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Crystal Palace Park (London)

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Crystal Palace Park, Crystal Palace Road, London, England, SE22, 020 8 313 4407. Joseph Paxton's Crystal Palace was moved to Sydenham in 1852 and set in a large Italianate park designed by Paxton. Most of the park has gone but one fine terrace survives, a

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      28.06.2012 00:11
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      A one off.

      Crystal Palace Park isn't one of those parks which the locals hardly know exists. It straddles two big London Boroughs (Croydon and Lambeth) and falls within a third: Bromley. It also sits at one of the highest points in south London and houses the two BBC transmitters which covered most of southern England.

      Why would you want to visit? For those living nearby it's like a pair of green lungs. Walking around its 200 acres it would be easy to imagine you are somewhere more rural, perhaps near a few picture postcard hamlets but nothing could be further from the truth. Most of the lovely Victorian mansion houses which surround the park have long since been converted into tiny flats and the narrow roads are always choked with traffic. Parkland is at a premium for anyone wanting a breath of fresh air but for those who come here there are plenty of walks that can be taken without feeling too aware that this is one of the most densely populated parts of south London. For those who haven't visited before I think it's one of the nicest parks in my neighbourhood and it contains a few unique attractions.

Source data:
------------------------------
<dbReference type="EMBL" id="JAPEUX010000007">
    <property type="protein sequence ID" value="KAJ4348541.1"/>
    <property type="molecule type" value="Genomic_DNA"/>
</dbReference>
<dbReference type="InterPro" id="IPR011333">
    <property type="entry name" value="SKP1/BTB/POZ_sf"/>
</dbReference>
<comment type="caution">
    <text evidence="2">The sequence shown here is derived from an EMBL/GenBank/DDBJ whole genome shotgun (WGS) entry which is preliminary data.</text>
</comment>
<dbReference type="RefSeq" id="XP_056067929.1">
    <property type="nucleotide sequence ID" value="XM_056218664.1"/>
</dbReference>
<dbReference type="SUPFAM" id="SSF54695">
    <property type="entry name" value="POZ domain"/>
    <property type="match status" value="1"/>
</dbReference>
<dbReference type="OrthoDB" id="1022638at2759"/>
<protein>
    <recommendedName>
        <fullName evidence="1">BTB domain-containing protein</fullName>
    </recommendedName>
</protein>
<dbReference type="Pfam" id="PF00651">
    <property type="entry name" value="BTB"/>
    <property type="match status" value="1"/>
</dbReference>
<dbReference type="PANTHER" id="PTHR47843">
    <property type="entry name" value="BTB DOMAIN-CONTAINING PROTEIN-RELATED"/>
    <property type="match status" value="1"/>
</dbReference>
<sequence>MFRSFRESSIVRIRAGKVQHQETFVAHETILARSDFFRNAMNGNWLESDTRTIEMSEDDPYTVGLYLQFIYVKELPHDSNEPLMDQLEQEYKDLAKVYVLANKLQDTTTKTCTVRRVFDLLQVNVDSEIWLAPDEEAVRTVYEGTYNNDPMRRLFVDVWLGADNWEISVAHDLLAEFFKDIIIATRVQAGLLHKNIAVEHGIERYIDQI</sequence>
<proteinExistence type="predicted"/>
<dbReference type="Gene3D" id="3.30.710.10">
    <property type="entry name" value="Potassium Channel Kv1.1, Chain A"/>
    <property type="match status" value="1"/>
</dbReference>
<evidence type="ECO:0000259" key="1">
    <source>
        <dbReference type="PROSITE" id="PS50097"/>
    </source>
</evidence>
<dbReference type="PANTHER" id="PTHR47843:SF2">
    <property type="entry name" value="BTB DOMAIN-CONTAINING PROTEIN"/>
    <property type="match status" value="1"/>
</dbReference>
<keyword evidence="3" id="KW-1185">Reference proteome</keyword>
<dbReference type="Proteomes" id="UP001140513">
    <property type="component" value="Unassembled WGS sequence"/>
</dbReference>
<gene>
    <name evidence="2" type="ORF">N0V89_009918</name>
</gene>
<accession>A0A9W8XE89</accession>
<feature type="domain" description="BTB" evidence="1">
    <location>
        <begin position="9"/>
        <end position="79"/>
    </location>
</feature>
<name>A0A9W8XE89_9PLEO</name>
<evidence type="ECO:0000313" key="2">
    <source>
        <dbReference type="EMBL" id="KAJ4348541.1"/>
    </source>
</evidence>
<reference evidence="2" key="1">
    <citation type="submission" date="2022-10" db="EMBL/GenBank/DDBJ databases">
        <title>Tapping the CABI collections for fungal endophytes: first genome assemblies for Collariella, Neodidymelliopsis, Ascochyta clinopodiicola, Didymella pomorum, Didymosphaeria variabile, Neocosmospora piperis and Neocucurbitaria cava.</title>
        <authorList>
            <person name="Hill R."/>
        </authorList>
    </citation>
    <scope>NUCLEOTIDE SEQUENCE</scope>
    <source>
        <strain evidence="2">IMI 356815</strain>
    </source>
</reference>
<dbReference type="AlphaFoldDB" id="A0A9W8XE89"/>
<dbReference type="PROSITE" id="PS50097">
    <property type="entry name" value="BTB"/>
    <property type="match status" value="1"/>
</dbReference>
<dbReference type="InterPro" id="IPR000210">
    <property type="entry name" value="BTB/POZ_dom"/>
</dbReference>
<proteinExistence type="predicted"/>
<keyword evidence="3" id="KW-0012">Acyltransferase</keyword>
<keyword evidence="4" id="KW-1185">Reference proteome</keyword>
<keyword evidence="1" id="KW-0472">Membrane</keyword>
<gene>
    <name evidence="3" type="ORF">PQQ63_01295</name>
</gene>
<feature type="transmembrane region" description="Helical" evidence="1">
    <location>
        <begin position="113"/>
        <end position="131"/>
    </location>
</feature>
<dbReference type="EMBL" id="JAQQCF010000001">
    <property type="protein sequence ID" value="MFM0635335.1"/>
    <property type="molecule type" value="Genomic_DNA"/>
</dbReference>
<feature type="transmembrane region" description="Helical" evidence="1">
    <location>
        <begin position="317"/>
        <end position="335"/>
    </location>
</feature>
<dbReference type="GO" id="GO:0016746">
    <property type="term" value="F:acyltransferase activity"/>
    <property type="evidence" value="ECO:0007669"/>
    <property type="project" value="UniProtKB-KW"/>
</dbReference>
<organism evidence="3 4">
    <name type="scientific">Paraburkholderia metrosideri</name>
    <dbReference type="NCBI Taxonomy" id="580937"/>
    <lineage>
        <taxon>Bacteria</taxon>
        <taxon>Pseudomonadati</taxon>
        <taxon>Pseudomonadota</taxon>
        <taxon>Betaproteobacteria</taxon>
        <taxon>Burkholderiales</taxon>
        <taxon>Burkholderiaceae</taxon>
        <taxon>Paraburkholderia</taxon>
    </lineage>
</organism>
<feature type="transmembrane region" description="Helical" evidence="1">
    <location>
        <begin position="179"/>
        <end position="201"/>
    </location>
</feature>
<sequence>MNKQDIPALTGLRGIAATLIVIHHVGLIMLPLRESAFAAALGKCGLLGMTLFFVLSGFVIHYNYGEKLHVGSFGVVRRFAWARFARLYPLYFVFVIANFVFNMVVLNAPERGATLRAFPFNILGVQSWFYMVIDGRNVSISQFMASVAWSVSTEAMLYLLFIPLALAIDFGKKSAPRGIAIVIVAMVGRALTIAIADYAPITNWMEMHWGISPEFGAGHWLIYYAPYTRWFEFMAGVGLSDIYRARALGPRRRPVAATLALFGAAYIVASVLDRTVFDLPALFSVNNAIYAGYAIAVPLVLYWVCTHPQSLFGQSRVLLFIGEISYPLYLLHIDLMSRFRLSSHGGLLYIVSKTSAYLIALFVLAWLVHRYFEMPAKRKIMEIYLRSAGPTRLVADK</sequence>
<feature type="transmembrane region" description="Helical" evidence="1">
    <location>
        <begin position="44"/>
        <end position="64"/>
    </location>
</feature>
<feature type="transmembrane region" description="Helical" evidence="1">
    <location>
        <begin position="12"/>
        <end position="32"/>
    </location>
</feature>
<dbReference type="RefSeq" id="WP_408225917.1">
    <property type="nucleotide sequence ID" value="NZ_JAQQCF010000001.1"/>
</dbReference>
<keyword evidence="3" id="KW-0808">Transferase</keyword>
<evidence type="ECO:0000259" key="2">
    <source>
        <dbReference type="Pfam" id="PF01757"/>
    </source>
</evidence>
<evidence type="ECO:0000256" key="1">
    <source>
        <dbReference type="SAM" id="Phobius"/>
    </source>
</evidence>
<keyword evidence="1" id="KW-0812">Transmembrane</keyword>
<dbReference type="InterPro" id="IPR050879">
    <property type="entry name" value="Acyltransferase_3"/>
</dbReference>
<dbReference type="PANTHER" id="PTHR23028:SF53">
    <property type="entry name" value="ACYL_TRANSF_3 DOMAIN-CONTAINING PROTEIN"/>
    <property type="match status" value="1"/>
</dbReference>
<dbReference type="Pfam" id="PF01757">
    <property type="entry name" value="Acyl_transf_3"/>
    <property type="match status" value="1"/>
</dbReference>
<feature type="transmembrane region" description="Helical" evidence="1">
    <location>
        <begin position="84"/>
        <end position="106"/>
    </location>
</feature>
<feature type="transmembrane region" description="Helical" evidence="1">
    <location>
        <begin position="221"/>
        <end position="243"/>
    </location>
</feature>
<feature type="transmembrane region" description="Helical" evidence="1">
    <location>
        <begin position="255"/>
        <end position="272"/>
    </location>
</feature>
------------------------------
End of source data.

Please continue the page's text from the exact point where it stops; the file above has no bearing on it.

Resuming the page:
What you won't see now of course is the Palace itself. Originally standing in Hyde Park, it was built as the centrepiece of The Great Exhibition in 1851. Organised to showcase Great Britain's achievements in the Industrial Revolution at that time, after the Exhibition closed, the Palace with it's iron structure and over a million feet of glass was carefully dismantled and moved here soon after. The creation apparently took its architect Sir Joseph Paxton only 10 days to design, but then being of mostly two materials, how hard could it be? At nearly 2,000 feet long and 130 feet tall it must have been a magnificent sight to see, and indeed being atop Sydenham Hill - one of the tallest spots in the south east - it was visible from afar. Home to such an outrageous structure, the grounds themselves could hardly be wallflowers now could they? Aside from Italian terraces, boating lakes and more usual landscape gardening were the fountains. Rising to a height of 200 feet, they must have put a few noses at Versailles well out of joint.

      It would be impossible to cover every decent aspect of this park, so I thought I'd run through some of the highlights in a timely manner.

      Grand designs.